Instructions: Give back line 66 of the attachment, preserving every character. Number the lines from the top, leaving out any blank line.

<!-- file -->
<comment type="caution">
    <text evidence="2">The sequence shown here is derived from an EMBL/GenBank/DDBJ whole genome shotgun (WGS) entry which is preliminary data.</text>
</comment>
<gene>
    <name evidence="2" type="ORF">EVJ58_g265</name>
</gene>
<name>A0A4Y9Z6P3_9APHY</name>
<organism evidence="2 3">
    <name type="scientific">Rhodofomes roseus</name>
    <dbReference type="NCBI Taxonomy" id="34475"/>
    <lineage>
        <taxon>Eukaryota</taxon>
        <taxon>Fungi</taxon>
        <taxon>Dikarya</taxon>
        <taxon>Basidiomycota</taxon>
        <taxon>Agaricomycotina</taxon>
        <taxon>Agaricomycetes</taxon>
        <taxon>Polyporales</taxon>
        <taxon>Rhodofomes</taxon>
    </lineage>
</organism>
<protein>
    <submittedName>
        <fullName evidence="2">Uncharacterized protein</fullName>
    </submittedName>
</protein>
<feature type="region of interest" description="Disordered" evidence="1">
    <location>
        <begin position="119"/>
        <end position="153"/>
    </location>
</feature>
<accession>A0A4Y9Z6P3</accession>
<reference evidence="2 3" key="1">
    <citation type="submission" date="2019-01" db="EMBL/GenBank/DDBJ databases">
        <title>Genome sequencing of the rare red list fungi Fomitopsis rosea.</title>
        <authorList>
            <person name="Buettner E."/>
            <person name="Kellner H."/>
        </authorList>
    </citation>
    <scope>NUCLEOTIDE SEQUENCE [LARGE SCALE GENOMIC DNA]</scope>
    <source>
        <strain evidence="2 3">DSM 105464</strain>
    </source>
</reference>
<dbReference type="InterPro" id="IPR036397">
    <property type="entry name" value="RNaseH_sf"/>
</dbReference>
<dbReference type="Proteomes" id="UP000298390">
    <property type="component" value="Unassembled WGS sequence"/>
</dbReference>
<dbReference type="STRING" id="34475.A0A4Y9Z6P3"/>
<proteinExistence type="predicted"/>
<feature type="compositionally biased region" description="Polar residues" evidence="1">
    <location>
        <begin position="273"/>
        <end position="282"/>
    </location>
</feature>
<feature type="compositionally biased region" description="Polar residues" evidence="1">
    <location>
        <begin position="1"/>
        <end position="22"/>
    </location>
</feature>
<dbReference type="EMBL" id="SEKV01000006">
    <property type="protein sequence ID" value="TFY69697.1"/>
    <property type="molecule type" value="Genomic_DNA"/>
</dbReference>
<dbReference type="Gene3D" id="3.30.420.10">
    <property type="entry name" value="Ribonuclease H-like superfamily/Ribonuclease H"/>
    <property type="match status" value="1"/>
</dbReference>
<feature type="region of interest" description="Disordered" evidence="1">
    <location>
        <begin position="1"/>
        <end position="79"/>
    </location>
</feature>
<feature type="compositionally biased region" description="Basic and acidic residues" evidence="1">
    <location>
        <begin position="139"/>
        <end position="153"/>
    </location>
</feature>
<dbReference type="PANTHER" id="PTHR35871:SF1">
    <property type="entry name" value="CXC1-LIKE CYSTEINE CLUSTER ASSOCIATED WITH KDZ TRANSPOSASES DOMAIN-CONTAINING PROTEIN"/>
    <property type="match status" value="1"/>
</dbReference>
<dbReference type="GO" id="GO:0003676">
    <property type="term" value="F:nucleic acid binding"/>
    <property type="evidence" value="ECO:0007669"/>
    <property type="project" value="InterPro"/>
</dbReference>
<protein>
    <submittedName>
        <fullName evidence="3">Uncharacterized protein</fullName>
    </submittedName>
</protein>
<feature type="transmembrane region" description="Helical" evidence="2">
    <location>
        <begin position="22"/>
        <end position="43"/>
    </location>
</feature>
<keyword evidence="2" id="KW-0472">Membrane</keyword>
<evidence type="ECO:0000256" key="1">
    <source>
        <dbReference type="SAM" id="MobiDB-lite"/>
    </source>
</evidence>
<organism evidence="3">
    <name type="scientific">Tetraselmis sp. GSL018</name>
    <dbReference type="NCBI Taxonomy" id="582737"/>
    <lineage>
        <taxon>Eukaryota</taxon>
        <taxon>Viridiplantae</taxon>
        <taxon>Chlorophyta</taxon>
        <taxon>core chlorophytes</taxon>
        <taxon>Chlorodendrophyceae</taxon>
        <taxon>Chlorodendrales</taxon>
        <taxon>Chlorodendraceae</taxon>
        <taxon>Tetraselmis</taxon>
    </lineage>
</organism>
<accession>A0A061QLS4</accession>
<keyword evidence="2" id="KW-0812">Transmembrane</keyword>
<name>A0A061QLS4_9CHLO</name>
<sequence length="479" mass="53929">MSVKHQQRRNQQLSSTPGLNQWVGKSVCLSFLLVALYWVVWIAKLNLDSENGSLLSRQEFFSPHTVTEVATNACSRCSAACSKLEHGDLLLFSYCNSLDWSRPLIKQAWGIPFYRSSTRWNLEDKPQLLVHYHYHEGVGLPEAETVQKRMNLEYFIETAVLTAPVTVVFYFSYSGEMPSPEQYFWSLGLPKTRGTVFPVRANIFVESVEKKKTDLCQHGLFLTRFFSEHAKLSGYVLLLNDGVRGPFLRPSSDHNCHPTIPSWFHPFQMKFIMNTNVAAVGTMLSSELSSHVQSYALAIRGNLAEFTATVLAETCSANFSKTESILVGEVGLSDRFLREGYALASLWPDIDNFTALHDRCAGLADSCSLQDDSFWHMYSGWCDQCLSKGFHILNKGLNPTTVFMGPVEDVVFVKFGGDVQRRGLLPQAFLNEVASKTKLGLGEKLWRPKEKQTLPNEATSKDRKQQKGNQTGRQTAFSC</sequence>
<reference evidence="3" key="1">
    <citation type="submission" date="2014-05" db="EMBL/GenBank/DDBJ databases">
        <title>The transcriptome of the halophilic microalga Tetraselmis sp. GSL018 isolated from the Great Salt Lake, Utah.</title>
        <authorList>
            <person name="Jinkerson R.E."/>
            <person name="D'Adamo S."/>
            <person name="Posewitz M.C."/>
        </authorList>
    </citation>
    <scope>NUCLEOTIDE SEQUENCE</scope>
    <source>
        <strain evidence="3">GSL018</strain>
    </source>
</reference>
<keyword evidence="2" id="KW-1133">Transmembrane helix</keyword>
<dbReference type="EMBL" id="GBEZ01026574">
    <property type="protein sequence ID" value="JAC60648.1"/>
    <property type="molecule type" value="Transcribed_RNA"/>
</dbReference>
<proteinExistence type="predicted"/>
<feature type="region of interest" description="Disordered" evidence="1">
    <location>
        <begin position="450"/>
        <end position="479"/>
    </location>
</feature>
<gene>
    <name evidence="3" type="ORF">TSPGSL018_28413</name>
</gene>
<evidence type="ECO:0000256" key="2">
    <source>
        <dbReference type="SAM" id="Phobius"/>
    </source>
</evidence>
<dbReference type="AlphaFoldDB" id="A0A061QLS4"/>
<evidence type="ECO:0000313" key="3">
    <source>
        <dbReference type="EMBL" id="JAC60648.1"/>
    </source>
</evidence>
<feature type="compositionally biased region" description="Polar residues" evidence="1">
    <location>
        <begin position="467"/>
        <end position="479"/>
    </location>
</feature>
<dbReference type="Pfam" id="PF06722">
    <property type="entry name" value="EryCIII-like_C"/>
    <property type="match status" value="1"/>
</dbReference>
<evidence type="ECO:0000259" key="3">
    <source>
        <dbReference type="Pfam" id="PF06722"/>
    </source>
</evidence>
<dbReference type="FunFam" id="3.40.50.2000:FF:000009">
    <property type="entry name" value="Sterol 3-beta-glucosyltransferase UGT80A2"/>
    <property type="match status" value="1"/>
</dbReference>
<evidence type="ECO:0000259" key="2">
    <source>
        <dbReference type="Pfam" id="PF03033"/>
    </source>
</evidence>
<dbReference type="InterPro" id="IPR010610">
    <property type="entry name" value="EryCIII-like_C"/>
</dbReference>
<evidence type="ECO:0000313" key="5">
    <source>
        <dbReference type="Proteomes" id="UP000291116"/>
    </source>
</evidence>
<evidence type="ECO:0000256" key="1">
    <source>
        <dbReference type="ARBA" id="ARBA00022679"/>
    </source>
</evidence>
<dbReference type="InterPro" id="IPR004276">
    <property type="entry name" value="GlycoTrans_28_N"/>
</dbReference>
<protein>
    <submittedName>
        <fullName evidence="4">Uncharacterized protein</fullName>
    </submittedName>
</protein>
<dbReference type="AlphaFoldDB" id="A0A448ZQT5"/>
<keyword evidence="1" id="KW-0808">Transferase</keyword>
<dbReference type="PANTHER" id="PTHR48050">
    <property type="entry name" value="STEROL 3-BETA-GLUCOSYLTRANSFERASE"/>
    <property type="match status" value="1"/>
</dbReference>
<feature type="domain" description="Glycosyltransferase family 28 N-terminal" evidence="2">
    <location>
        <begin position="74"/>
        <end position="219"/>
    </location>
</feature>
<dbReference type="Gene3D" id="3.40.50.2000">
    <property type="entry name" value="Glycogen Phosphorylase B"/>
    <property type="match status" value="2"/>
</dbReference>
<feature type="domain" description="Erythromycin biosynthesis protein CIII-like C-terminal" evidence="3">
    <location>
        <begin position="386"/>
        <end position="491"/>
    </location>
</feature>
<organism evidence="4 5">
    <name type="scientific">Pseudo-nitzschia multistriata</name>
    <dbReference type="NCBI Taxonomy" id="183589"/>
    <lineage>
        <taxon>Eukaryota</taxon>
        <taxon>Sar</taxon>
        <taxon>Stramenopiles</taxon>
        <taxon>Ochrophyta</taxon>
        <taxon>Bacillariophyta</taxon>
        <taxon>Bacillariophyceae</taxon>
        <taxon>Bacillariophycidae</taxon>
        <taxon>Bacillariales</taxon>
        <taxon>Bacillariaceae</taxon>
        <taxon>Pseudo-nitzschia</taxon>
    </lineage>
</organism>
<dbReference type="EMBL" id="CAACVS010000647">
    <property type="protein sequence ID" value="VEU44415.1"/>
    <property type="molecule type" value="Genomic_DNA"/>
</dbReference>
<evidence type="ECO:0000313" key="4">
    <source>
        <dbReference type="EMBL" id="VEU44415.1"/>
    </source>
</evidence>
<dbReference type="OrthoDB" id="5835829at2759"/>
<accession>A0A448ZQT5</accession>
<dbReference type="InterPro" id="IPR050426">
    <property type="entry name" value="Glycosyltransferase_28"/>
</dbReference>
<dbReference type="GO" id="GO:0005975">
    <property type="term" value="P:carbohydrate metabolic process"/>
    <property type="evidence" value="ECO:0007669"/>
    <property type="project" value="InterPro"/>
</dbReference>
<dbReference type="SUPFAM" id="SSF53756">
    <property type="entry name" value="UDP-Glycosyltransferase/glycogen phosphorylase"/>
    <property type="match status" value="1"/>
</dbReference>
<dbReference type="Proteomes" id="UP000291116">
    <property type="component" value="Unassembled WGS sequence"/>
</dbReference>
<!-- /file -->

</feature>